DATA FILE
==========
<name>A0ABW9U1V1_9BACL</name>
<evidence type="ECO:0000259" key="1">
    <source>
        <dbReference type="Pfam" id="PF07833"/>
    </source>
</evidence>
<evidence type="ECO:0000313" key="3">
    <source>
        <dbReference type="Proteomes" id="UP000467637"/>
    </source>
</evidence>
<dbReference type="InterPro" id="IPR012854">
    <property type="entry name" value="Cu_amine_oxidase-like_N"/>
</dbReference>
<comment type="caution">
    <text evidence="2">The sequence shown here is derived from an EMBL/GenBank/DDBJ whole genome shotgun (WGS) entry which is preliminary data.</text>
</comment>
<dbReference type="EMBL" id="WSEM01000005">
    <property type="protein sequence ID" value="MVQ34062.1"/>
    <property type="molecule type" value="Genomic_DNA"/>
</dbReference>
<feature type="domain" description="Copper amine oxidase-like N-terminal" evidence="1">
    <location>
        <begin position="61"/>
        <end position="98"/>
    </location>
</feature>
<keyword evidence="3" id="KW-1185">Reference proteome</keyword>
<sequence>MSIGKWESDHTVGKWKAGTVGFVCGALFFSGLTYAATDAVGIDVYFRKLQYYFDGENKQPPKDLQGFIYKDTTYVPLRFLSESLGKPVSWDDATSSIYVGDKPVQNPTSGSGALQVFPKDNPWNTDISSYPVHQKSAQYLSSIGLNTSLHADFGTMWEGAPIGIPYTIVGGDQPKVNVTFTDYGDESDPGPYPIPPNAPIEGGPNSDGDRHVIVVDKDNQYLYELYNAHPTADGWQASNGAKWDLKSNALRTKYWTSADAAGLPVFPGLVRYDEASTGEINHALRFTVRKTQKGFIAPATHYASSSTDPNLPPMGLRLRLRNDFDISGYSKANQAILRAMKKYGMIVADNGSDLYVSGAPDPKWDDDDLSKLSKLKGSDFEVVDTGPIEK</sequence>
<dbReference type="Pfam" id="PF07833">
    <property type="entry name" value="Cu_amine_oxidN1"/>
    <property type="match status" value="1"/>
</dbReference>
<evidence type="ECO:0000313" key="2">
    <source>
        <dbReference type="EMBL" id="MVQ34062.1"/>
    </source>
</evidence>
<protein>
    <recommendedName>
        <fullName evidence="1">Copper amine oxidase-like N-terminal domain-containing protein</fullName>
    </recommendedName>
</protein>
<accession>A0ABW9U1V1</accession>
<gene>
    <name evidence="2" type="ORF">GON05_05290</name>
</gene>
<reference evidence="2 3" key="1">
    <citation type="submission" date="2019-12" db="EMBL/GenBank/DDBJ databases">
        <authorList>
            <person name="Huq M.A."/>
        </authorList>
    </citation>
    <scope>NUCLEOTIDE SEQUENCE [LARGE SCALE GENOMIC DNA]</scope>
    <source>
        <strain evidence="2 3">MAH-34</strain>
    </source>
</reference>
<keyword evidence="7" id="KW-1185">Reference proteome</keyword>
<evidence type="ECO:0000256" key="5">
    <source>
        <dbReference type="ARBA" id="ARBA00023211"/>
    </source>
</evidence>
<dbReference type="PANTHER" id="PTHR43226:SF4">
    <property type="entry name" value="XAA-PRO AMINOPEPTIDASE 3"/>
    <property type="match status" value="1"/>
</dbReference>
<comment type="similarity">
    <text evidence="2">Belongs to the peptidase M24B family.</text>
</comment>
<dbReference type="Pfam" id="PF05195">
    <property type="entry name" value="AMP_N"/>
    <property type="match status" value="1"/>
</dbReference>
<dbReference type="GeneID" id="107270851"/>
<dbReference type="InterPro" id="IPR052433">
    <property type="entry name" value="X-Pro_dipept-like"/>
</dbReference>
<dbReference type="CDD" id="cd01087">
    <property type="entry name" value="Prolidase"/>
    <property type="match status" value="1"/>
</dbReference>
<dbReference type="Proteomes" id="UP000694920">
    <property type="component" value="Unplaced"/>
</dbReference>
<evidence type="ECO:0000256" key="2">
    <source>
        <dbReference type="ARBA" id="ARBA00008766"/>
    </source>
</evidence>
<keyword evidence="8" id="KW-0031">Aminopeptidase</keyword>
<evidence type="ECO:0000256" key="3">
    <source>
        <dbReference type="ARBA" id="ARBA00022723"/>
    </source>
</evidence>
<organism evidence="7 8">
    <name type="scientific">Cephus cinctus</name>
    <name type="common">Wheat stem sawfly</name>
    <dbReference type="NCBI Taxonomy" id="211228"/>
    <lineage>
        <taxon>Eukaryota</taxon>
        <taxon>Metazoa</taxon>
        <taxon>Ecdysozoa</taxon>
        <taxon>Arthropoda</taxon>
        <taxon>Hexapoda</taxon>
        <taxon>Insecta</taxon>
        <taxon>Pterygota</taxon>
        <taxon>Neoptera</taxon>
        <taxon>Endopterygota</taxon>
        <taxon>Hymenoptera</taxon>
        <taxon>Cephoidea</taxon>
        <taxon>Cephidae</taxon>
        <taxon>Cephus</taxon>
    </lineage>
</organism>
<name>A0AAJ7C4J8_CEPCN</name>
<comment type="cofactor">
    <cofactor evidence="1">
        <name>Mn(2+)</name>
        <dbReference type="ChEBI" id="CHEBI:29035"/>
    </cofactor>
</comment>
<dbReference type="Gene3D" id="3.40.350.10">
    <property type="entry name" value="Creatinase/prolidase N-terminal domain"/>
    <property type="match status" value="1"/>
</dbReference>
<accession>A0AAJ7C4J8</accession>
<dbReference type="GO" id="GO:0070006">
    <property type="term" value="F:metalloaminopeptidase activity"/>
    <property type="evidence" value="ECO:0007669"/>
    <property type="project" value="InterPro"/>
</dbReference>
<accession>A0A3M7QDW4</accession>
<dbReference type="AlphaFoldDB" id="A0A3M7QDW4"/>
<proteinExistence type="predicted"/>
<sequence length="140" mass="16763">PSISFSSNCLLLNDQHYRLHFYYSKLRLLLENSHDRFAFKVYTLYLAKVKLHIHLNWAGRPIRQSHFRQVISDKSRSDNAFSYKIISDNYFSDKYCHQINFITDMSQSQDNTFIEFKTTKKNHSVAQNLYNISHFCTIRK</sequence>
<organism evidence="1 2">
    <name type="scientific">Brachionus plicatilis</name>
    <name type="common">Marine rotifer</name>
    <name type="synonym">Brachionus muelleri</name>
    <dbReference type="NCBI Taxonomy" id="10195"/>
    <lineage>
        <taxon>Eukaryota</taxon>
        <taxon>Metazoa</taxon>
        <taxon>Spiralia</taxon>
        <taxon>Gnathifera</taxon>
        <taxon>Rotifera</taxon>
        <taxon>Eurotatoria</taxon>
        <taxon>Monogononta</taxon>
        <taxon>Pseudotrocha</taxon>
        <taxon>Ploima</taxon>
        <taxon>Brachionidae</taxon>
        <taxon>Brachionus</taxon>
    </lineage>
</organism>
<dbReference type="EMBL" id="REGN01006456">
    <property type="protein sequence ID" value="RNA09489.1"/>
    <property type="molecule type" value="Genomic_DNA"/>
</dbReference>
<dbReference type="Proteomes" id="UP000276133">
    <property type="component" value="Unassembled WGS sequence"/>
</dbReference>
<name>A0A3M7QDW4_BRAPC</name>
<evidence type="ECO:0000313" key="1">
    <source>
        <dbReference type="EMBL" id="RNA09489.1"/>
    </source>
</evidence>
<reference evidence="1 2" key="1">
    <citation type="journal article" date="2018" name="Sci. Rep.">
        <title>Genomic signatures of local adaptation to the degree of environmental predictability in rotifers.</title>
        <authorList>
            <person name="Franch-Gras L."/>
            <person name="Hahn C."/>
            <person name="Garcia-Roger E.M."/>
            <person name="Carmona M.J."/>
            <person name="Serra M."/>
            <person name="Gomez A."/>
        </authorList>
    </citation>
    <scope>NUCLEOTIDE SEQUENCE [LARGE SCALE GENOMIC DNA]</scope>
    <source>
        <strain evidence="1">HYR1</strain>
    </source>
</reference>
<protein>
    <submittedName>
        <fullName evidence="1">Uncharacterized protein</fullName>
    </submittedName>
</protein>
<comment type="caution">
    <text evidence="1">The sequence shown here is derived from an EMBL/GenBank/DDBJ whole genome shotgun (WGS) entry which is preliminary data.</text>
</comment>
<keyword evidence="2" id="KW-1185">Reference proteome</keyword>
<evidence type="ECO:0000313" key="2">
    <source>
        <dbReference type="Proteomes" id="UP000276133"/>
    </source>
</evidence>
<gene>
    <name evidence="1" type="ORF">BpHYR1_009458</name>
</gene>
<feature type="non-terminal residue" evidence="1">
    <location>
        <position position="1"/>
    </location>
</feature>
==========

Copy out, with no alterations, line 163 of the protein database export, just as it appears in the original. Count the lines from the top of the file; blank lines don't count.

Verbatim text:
    <property type="component" value="Unassembled WGS sequence"/>